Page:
There's a certain level of pride that comes with hosting the Super Bowl. For New Orleans, it was a sign that America was ready to trust the post-Katrina city with one of its biggest events. Not that NOLA is any stranger to hosting a party.
But while some rejoice at the concept of a "Super Gras," others lament it. For all of the talk about cities hosting major sporting events raking in profits in tourism sectors, the reality is not nearly as lucrative. On a city-wide scale, events like the Super Bowl are said to have little to no effect on a city's economy. Last year New Orleans hosted the NCAA Final Four amid promises of "financial boon" and a God-sent revival for a recovering city. The reality? Final Fours "tend not to translate into any measurable benefits to the host cities." And while it's estimated that this Super Bowl will bring over $430 million to New Orleans' economy, history says that number won't amount to much when the final bills are tallied. That's the exact opposite of what taxpayers--who contributed $470 million in tax dollar support to renovating the Superdome since Katrina--want to hear.
"Event economics are like neo-liberal Trojan horses," Dave Zirin remarked on Sunday's Melissa Harris-Perry. "They're brought to the city and they're sold--with the idea of, also, the party aspect." The "party aspect" is, ostensibly, a chance to show off as well as to rake it in. But the temporary boom is part of the problem. (Not to mention the traffic and general inconvenience for locals hosting this kind of lavish event.) Zirin likened it to 21st-century migrant work, a kind of "no-benefits, seasonal work" that is quickly pulled out from under a city and its local population. It doesn't create permanent jobs or businesses.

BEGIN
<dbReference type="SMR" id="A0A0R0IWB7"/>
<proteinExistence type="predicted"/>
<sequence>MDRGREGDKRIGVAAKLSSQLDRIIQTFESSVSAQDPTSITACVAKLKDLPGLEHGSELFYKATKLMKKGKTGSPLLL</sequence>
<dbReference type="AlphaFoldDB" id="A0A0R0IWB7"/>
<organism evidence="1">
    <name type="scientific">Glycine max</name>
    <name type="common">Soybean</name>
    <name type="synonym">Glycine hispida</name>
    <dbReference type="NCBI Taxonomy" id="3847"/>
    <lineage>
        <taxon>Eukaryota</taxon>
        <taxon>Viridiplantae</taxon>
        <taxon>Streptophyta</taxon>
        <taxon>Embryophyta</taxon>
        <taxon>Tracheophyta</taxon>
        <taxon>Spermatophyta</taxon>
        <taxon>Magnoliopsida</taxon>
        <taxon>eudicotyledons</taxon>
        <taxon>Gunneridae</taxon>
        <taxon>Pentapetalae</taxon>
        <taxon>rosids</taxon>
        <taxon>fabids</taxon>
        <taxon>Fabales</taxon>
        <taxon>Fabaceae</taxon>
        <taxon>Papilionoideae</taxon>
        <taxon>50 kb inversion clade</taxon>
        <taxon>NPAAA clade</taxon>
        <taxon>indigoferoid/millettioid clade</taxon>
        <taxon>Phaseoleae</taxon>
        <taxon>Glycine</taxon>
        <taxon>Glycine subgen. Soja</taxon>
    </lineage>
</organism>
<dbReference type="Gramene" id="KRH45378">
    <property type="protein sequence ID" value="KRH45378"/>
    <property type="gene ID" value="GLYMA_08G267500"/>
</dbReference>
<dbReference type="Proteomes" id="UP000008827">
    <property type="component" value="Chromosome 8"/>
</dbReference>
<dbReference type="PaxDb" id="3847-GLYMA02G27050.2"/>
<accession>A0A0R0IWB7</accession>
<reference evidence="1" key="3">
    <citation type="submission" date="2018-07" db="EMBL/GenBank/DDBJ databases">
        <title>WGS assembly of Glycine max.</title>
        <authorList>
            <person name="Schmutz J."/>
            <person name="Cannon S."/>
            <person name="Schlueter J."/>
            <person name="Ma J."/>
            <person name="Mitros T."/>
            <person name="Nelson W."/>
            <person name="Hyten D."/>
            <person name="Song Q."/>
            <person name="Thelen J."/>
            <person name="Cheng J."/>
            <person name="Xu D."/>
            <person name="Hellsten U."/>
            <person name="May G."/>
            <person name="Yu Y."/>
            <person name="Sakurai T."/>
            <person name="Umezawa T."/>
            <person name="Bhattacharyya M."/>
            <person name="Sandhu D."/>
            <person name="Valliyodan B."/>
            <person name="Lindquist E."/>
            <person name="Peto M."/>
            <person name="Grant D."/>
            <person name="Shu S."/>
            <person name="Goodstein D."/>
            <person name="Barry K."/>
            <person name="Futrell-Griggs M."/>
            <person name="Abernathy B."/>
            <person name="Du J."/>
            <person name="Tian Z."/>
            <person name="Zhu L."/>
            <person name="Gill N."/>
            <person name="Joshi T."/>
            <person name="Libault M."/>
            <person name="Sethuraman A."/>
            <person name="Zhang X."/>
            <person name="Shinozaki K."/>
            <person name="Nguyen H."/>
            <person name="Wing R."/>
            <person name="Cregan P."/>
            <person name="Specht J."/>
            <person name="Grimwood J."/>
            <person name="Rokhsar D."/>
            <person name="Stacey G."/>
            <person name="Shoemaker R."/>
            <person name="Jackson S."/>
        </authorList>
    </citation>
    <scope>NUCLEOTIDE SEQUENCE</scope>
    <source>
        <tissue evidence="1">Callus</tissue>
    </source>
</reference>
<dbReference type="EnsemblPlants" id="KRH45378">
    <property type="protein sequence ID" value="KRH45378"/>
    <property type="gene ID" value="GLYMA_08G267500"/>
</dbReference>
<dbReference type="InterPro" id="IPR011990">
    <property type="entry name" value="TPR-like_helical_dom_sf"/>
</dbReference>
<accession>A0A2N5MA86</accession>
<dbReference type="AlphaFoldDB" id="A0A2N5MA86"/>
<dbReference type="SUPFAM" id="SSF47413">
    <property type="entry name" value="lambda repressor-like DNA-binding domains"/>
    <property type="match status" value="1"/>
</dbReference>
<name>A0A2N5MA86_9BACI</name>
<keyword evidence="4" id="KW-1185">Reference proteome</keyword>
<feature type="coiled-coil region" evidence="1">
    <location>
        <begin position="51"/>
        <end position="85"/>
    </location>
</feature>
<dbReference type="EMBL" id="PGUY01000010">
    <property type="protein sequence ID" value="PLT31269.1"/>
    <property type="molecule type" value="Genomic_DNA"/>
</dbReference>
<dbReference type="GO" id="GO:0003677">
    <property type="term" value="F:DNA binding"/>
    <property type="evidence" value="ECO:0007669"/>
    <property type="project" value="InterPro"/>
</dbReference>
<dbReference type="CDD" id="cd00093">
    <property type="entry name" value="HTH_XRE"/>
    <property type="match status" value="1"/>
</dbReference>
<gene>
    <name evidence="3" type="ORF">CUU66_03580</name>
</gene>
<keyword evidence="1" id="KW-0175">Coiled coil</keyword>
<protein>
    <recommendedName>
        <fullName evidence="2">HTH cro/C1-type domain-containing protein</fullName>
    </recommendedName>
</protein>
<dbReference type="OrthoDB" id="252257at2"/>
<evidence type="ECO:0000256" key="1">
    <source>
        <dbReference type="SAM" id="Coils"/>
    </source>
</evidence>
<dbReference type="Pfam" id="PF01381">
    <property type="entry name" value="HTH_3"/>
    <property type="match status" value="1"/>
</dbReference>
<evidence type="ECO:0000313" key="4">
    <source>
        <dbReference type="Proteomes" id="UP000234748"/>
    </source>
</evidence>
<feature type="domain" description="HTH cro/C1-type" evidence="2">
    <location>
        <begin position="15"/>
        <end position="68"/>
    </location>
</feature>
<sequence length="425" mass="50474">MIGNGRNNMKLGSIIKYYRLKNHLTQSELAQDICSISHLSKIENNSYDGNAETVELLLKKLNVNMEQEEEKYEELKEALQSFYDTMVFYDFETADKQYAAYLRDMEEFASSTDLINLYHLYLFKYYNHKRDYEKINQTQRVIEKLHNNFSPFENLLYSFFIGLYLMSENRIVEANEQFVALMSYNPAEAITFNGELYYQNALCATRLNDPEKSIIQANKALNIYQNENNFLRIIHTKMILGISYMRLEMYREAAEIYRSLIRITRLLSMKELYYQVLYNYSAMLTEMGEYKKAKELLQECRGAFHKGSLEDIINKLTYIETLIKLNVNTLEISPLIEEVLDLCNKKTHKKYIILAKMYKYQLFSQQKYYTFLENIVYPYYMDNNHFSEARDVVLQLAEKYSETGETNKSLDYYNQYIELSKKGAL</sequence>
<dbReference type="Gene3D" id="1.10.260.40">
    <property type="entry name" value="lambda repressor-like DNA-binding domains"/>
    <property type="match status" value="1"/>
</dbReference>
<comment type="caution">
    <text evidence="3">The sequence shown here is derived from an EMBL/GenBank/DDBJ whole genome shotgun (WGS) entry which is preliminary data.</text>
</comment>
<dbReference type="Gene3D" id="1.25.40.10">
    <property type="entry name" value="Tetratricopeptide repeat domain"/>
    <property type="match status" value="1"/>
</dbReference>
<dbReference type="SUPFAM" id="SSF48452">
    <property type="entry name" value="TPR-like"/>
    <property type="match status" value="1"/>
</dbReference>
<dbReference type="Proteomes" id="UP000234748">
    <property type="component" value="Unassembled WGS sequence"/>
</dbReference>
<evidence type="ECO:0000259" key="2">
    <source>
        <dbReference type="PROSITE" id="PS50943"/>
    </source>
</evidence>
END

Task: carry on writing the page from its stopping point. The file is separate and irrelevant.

It's no secret that New Orleans, for all its charm, is a city with problems. It's hard not to wonder if the $1.2 billion used to revamp the city for the Super Bowl could have been put to better use. Granted, the pot holes needed filling. The millions put towards Louis Armstrong Airport renovations are appreciated. The recent construction of new streetcar track will definitely make downtown travel a little easier for those trying to get from hotel to Superdome and back again. But it's hard not to feel a twinge of resentment.
"Per usual, what the New Orleans government won’t do for its citizenry, it gladly does for out-of-towners and the NFL," says author and journalist Michael Patrick Welch. Why add more streetcar tracks downtown when there are many poorer neighborhoods in need of public transportation? Not to mention the fact that city officials are displacing the Mardi Gras krewes that not only help the city lay claim to its party reputation, but who are, more important, some of the New Orleans' biggest spenders every year.
The MHP panel on Sunday seemed to agree: if the public is going to fund renovations and upgrades--on the Dome, on the streetcar, on streetlights, on fixing potholes that desperately need fixing--the returns should come back to them. But when the construction dust settles on fancy sports domes, theGrio managing editor Joy Reid pointed out, most locals "can't even afford a ticket."
New Orleans has always loved to throw a good party. Millions of dollars were spent to welcome the NFL. But the teams and the league have already left town, and NOLA's deep problems--like most of its potholes--remain unfixed.